Diary of a Foodie

Huitlacoche Quesadillas

Diary of a Foodie: Season One: Noble Rot

  • Active Time:30 min
  • Start to Finish:40 min
January 2007

For Huitlacoche Mixture

  • 1/2 cup finely chopped red onion
  • 2 (2- to 3-inch) fresh jalapeño chiles, stemmed, seeded, and finely chopped (about 1/3 cup)
  • 3/4 stick (6 tablespoons) unsalted butter
  • 2 cups huitlacoche (see cooks' note, below) from three (7 1/2-oz) cans or 2 1/2 cups fresh
  • 1/2 teaspoon salt, or to taste
  • 1/2 teaspoon black pepper

For Cheese Mixture

  • 1 1/2 cups coarsely grated Manchego or Monterey Jack cheese (5 ounces; see cooks' note, below)
  • 1 cup coarsely grated panela or fresh mozarella cheese (3 1/2 ounces)
  • coarsely grated añejo, Parmigiano-Reggiano, or Romano cheese (1 ounce)

For Assembly

  • 6 (12-inch) thin flour tortillas
  • Special equipment:

    a well-seasoned large (2-burner) cast-iron griddle

Make huitlacoche mixture:

  • Put oven rack in middle position and preheat oven to 350F (for heating quesadillas).
  • Cook onion and chiles in 3 tablespoons butter in a 10-inch heavy skillet over moderate heat, stirring occasionally, until well softened, 5 to 7 minutes. Stir in huitlacoche, salt, and pepper. Reduce heat to low and cook, stirring frequently, until almost all of liquid is evaporated (if using fresh or thawed frozen, cook until mixture is aromatic and wilted), 3 to 7 minutes.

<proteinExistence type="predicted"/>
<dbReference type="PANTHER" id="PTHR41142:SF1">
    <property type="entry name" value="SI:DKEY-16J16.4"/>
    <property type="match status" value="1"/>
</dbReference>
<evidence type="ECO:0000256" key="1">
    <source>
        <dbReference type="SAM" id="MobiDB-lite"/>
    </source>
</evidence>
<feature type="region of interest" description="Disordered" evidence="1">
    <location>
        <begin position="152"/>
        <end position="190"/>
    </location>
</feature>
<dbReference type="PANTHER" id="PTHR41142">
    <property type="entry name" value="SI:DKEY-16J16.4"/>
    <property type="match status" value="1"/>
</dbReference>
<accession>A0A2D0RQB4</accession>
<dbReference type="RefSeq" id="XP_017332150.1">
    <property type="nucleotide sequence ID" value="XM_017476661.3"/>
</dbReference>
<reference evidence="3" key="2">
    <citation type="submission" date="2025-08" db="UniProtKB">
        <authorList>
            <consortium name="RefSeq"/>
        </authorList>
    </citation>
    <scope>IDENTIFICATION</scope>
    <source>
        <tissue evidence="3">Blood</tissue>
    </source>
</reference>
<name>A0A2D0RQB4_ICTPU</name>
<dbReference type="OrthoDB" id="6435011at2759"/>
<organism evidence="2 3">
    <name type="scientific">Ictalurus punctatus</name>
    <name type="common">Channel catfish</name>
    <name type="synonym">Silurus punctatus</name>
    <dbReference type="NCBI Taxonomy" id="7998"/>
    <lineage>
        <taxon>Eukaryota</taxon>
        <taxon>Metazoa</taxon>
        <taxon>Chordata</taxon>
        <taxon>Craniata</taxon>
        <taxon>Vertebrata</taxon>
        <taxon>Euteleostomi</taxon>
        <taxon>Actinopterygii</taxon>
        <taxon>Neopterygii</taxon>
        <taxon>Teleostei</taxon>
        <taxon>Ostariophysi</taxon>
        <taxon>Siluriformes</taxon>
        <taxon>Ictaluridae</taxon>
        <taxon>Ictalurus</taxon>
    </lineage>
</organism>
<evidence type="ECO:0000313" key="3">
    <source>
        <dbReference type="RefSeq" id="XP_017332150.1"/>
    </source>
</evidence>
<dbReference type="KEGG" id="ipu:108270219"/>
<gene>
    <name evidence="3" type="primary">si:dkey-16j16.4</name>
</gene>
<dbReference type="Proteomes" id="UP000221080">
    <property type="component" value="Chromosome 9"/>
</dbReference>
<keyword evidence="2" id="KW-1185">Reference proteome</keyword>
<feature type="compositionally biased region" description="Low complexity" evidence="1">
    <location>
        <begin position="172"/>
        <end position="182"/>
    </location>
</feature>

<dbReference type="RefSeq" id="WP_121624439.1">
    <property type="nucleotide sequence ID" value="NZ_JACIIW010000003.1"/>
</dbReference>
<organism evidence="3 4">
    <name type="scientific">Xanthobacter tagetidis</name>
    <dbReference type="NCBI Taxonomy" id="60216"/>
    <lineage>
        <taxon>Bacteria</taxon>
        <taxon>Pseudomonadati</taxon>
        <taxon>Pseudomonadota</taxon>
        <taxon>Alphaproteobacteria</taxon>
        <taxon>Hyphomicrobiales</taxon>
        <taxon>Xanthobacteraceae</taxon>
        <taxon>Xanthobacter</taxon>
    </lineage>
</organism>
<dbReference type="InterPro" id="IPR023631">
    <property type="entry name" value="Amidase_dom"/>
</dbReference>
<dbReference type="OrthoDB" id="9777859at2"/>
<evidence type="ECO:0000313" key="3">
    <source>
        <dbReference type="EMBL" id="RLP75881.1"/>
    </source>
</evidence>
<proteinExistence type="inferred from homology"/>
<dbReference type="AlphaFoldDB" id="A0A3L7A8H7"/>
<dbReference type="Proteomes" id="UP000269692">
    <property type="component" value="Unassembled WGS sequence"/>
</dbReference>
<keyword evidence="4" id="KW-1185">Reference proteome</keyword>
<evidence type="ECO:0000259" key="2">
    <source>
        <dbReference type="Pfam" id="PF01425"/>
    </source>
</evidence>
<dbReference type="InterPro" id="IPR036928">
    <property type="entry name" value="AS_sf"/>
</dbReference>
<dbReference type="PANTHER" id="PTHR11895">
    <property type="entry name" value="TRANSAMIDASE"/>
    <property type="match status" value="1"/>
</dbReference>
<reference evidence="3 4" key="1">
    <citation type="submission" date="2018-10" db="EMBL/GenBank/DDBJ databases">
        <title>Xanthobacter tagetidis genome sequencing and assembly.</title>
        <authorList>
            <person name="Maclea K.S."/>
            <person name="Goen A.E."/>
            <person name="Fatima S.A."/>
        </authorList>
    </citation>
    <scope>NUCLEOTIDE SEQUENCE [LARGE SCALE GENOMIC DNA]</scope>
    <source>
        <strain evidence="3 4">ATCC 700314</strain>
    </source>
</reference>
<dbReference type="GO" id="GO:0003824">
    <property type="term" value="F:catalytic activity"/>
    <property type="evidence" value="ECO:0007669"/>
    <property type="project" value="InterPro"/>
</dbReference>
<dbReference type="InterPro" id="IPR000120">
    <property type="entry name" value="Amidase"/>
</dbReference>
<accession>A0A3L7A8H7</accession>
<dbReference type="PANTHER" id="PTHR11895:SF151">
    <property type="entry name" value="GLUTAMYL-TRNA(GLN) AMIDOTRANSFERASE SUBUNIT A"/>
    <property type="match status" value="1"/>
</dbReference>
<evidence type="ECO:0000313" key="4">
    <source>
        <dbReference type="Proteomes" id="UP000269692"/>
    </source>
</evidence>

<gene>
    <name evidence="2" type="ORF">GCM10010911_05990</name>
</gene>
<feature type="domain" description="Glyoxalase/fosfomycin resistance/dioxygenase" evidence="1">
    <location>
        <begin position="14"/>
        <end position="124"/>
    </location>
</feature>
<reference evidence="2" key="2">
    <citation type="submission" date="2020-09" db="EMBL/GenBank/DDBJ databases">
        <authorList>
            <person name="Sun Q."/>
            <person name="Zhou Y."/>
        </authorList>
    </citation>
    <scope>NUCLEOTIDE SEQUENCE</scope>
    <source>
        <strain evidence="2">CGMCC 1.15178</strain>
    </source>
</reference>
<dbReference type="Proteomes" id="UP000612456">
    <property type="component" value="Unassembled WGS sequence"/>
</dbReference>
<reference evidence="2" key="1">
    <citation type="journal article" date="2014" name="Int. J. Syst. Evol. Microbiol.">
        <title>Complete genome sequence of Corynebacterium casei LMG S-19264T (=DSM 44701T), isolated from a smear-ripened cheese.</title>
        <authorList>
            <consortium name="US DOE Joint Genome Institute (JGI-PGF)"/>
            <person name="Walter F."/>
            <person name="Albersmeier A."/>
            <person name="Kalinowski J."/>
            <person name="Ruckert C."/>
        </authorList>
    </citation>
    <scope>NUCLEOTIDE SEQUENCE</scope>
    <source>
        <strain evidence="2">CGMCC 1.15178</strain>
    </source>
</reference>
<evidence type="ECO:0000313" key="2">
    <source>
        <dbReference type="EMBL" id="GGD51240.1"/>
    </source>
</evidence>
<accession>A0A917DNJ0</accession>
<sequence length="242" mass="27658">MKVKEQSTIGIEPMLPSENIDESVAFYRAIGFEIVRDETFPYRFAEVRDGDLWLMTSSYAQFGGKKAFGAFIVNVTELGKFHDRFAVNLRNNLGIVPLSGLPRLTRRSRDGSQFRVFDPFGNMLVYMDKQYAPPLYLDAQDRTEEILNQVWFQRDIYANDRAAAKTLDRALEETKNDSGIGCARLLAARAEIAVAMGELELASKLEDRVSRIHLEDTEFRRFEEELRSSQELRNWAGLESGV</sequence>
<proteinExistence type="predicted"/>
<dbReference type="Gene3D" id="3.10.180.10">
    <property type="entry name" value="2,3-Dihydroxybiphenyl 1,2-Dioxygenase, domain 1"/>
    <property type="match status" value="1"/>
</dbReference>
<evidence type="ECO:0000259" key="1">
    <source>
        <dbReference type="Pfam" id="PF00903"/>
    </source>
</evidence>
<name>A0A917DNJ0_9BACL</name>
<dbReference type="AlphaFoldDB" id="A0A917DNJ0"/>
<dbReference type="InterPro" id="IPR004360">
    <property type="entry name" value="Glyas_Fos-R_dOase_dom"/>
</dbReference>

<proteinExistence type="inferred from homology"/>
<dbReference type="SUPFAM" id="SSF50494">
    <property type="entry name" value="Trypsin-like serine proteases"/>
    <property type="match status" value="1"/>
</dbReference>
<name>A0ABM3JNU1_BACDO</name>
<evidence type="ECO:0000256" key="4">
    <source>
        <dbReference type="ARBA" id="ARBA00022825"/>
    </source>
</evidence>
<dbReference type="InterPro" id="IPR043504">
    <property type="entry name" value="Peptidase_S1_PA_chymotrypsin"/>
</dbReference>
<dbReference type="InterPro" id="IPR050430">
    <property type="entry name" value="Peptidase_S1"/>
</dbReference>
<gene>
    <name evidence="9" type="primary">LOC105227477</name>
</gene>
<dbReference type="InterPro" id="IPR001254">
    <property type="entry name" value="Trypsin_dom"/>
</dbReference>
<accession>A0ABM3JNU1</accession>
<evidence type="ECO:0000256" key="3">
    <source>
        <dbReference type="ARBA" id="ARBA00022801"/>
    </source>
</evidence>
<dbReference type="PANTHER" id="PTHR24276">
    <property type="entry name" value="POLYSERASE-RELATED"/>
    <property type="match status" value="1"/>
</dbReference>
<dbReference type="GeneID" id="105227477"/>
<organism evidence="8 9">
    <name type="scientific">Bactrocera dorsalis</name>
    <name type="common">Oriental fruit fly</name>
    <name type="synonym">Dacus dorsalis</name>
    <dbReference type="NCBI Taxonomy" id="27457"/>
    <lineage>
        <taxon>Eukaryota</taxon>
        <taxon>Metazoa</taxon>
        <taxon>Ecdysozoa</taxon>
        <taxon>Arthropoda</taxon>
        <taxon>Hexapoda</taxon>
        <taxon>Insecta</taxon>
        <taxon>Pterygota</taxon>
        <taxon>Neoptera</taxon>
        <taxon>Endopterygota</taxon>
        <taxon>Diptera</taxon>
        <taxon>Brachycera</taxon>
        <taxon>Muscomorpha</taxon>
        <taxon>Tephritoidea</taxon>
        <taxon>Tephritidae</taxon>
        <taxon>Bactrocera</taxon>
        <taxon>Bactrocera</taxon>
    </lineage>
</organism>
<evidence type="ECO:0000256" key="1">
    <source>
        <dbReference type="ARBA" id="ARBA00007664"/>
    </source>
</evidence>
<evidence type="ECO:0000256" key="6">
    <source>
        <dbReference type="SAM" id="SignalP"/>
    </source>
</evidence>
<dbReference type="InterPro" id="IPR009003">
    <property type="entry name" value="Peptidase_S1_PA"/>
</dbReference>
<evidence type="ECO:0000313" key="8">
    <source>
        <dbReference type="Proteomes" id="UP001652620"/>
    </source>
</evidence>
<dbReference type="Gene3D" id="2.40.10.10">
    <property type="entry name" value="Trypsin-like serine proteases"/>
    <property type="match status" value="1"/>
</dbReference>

Make cheese mixture:

  • Combine cheeses (if using three kinds).

Assemble and cook quesadillas:

  • Spread tortillas out on a work surface. Divide cheese mixture among tortillas, spreading each portion over half of the tortilla and leaving a 1/2-inch border along edge. Top cheese with huitlacoche mixture (about 1/4 cup per tortilla if using fresh or 1/3 cup canned). Fold over each tortilla to enclose filling.
  • Melt remaining 3 tablespoons butter.
  • Heat dry griddle over moderately high heat until hot but not smoking. Brush one side of a quesadilla with melted butter and cook, buttered side down, until light golden, about 1 minute. Brush uncoated side with butter, then flip over and cook until underside is golden and cheese is beginning to melt, about 1 minute more. Transfer to a large baking sheet and cook remaining quesadillas in same manner, transferring to sheet.
  • When all quesadillas are golden, transfer baking sheet to oven and bake until cheese begins to ooze, 8 to 10 minutes. Serve hot, whole or cut into wedges.
Cooks' notes:
  • Huitlacoche is an earthy, smoky flavored fungus that grows naturally on corn. In Mexico, it is treated as a delicacy and used in a variety of dishes such as quesadillas, tamales, and soups.
  • Fresh huitlacoche is available from Burns Farms (352-429-4048); frozen is available from Fresh & Wild, Inc. (800-222-5578); canned is available at Latino markets and at mexgrocer.com, gourmetsleuth.com, and kitchenmarket.com.
  • In place of the mixture of three cheeses, you can use 10 ounces Oaxaca string cheese (queso Oaxaca) or mozzarella (not fresh), pulled into shreds (about 3 1/2 cups). Manchego, añejo, and queso Oaxaca are available at many cheese shops and Latino markets and from igourmet.com.
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